The new leader also needs to change the party’s strong reputation, which was exacerbated by outgoing Prime Minister Yoshihide Suga who angered the public over his handling of the coronavirus pandemic and his insistence on holding the Olympics in Tokyo last summer, the Associated Press reported.
Observers say the long-ruling conservative Liberal Democratic Party desperately needs to quickly circumvent waning popular support ahead of the upcoming House elections in two months.
Wednesday afternoon voting includes only Liberal Democratic Party lawmakers and grassroots members, and results will be announced within hours. Whoever wins the Liberal Party elections becomes prime minister because the party controls Parliament. A vote is expected there next Monday and the new prime minister will form a new government later that day.
Taro Kono, Minister of Vaccinations, and former Foreign Minister Fumio Kishida are the top contenders, although two unusually contenders – ultra-conservative Sana Takaichi and liberal-leaning Seiko Noda.
Takaishi climbed to the competitive third option after gaining crucial support from Suga’s predecessor, former Prime Minister Shinzo Abe, whose conservative vision and revisionist stance support him.
In a Tokyo hotel, lawmakers cast their votes one by one at a ballot box on stage when their names were called.
If no one gets a majority in the first round of voting, which is likely because the top three candidates appear to have close support, the winner will be decided by a run-off mostly by lawmakers.
Kono, known as something of a dissident and reformist, supports the eventual phase-out of nuclear power, while Kishida advocates growth and distribution under “new capitalism,” saying that Abe’s economic policy has only benefited big business.
Takechi, by far the most hawkish who wants military capabilities and more spending, promises to visit the controversial Yasukuni Shrine. Noda pushes for women’s rights and diversity.
In general, little change in major diplomatic and security policies is expected under the new leader, said Yu Oshiyama, a professor of political science at the University of Tokyo.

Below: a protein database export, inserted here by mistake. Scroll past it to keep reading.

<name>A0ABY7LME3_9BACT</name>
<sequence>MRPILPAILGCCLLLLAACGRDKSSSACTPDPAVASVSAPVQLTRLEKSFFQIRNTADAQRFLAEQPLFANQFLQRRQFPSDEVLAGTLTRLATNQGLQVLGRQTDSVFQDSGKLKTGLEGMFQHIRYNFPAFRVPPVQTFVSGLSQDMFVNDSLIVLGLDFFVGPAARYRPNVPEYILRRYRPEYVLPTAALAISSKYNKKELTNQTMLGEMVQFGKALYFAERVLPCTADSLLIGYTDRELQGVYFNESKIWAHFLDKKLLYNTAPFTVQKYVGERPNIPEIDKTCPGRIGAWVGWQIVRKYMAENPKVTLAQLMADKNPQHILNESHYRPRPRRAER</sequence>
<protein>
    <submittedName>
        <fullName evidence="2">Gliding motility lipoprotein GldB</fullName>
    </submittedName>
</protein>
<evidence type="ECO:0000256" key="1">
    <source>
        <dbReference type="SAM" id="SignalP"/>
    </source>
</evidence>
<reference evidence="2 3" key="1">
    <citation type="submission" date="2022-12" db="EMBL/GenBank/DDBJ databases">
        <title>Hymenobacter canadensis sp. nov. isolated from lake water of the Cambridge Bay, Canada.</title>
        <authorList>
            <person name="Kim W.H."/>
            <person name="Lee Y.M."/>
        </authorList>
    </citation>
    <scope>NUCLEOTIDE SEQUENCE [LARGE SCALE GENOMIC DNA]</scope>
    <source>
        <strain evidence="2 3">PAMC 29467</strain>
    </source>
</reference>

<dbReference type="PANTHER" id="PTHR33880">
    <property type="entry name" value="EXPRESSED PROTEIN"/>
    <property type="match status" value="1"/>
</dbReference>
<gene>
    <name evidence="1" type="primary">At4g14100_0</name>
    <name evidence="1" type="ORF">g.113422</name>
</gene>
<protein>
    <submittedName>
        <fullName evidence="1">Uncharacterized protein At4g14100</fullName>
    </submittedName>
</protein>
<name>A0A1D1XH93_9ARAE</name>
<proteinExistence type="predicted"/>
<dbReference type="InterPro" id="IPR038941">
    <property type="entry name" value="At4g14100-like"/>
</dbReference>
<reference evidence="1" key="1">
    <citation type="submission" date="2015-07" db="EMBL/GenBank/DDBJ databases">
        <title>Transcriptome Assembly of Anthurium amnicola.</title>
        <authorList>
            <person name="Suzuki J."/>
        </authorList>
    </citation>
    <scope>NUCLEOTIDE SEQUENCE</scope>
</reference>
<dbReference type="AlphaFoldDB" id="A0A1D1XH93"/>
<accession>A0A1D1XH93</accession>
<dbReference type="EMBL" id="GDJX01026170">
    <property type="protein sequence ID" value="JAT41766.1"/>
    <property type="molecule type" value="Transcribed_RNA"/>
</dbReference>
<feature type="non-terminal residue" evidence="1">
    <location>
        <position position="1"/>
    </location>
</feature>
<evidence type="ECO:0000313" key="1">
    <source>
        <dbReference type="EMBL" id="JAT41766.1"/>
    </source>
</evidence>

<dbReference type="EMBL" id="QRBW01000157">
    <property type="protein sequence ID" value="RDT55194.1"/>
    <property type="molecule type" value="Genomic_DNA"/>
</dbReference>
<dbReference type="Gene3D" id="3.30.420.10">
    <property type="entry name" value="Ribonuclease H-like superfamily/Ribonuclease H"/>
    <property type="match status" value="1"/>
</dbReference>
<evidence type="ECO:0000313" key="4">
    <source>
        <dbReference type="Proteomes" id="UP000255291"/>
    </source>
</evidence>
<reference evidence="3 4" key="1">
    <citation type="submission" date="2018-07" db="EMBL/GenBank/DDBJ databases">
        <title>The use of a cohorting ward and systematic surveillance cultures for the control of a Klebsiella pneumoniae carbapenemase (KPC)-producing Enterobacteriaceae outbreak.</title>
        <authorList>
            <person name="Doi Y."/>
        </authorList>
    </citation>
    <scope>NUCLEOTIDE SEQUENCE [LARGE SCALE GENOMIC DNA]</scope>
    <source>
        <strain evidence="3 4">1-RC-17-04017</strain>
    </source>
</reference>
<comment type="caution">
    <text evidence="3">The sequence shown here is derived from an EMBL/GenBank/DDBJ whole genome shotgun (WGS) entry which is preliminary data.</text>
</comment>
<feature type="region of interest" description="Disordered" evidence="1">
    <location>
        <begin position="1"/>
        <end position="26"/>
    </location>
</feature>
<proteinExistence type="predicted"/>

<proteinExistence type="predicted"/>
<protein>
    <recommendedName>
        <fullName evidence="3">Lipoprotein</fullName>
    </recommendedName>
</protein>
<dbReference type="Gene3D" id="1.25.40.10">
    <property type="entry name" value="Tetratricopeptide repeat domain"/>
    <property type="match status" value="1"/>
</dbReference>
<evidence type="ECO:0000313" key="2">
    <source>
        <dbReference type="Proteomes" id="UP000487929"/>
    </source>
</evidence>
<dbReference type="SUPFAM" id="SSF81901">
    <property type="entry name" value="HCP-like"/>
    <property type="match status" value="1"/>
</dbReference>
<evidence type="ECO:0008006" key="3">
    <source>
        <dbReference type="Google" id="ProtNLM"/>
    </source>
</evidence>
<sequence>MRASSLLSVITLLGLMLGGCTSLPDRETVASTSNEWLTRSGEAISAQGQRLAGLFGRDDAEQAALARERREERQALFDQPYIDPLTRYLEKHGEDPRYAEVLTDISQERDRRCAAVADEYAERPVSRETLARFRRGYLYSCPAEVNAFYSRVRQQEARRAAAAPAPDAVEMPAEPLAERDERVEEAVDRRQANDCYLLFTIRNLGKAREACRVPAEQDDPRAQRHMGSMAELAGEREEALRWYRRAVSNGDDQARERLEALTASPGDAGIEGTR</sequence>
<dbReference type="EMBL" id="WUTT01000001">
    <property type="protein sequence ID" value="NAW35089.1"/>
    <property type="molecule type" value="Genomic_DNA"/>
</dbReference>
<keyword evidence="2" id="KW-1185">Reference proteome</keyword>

All candidates support the close security ties between Japan and the United States and partnerships with other like-minded democracies in Asia and Europe, in part to counter China’s growing influence.
Analysts believe Suga lost support due to partisan complacency and the increasingly authoritarian approach that was forged during Abe’s long tenure.
Wednesday’s vote is seen as a test of whether the party can emerge from Abe’s shadow. Experts say his influence in government and party affairs has largely muzzled diverse views, and shifted the party to the right.
The party vote could end an era of extraordinary political stability and return Japan to “revolving door” leadership.
“The concern is not about individuals but about the stability of Japanese politics,” Michael Green, senior vice president for Asia at the Center for Strategic and International Studies, said in a telephone briefing Tuesday. “It comes down to whether we are entering a period in Japanese politics of instability and short-term premiership,” he said. “It makes it very difficult to move forward with the agenda.”
Kono is a public favorite but lacks strong support from conservative party heavyweights, which could qualify him as prime minister in the short term, while Kishida is seen as an option that could lead the government for a longer period.
He is leaving Suga just one year after taking office as a hitter for Abe, who abruptly resigned due to health issues, ending nearly eight years of his leadership, the longest in Japan’s constitutional history.